3 Replies Latest reply: May 14, 2012 2:44 AM by Maciej Swiderski RSS

Questions about knowledge session and memory resource issues

pmukundan Newbie

Hi All,

 

Let me first describe the way I am trying to use JBPM.

 

Usage Scenario

I have a UI running on an application server. JBPM is deployed on top of a Tomcat in a separate JVM. At the startup of the tomcat knowledge base is loaded, knowledge session is created and kept ready for the UI to call. The UI responds to user inputs and decides to launch a process in JBPM. The UI calls the JBPM through a web service and process instance gets started. The processes contain human tasks and may run for days( those lazy humans !!). The number of process instances could become high( may be thousands). All process instances info, task info everything is required to be persisted to database.

 

Perceived Problem:

As the number of launched process instances go on increasing, the JBPM JVM shall run out of memory. The solution does not scale.

 

Approaches for problem resolution

There are two ways of handling this

 

a. Create only one session within the JBPM instance and let all process instance launches happen within this session. If JVM starts running out of memory, add more memory, more CPU firepower.

 

b. For each process start request, create a new sesson and load/unload the session as and when required. Live within whatever memory/CPU you have.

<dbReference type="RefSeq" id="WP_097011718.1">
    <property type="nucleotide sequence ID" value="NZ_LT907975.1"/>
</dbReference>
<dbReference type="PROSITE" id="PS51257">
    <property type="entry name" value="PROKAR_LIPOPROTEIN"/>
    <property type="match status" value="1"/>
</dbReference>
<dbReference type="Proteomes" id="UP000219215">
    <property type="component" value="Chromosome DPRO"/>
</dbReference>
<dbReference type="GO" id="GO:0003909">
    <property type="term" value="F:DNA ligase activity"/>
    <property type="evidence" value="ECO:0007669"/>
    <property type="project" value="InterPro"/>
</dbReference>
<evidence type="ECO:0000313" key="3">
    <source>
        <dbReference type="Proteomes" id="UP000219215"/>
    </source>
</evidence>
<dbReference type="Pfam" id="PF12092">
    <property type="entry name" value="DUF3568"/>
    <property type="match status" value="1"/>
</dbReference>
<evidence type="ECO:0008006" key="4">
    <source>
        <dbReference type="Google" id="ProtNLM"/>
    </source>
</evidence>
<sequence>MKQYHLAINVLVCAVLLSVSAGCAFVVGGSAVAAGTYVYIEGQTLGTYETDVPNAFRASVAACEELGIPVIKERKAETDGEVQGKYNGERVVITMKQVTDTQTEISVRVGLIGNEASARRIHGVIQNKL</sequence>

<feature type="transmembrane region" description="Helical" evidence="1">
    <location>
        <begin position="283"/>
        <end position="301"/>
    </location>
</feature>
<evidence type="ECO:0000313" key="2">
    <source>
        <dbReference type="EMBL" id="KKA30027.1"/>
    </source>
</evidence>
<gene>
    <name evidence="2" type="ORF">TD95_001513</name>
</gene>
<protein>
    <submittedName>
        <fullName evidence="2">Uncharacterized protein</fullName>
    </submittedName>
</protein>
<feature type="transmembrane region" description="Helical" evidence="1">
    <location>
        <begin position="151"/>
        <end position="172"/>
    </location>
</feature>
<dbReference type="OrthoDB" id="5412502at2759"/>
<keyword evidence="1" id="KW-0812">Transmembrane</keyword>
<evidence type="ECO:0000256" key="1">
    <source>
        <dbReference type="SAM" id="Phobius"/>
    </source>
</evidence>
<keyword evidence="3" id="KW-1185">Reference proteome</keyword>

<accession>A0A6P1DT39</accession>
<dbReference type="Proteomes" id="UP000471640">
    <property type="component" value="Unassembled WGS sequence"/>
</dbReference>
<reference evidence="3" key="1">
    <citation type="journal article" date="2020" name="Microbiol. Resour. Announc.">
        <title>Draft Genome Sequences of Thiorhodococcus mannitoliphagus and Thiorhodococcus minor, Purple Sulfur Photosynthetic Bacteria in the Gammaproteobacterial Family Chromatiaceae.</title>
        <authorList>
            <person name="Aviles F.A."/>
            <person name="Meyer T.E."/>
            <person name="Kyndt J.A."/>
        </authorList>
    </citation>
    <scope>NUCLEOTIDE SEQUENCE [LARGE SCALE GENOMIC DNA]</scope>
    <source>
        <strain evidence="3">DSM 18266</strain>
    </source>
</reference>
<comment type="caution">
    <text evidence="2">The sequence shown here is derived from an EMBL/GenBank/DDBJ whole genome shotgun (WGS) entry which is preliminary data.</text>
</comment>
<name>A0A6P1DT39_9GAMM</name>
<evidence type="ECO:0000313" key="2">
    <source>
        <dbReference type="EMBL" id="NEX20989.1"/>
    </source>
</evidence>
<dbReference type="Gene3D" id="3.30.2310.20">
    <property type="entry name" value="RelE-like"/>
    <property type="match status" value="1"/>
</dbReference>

I am evaluating the two appraoches.

 

Questions

1. Does JBPM keep all process instance information in memory at all times ?

2. Does JBPM keep all the knowledge base in memory at all times ?

3. For approach b to work, the internal handling of JBPM should enable me to load/unload session at will. Does that work well? any firsthand experience ?

4. For approach b, if session dispose is called, do all process instances associated with that session go dormant ? In other words, if a session dispose is executed, are the process instances started by that session still in memory ?

5. My JVM crashes or needs to be restarted. Would all process instance information be loaded into memory automatically or would that be done programatically ?

 

 

If these have been answered anywhere else, please do point me to that location.

  • 1. Re: Questions about knowledge session and memory resource issues
    Maciej Swiderski Master

    pmukundan wrote:

     

    Questions

    1. Does JBPM keep all process instance information in memory at all times ?

    Process instance is kept in session (working memory) one when it is active, meaning under execution. Once done with the processing it is persisted into db.

     

    pmukundan wrote:

     

    Questions

    2. Does JBPM keep all the knowledge base in memory at all times ?

    Yes, knowledge base is kept there all the time to secure all sessions will have access to all artifacts stored in it.

     

    pmukundan wrote:

     

    3. For approach b to work, the internal handling of JBPM should enable me to load/unload session at will. Does that work well? any firsthand experience ?

     

    As far as I can tell it works well. If you keep session small you should get quite good performance.

     

     

    pmukundan wrote: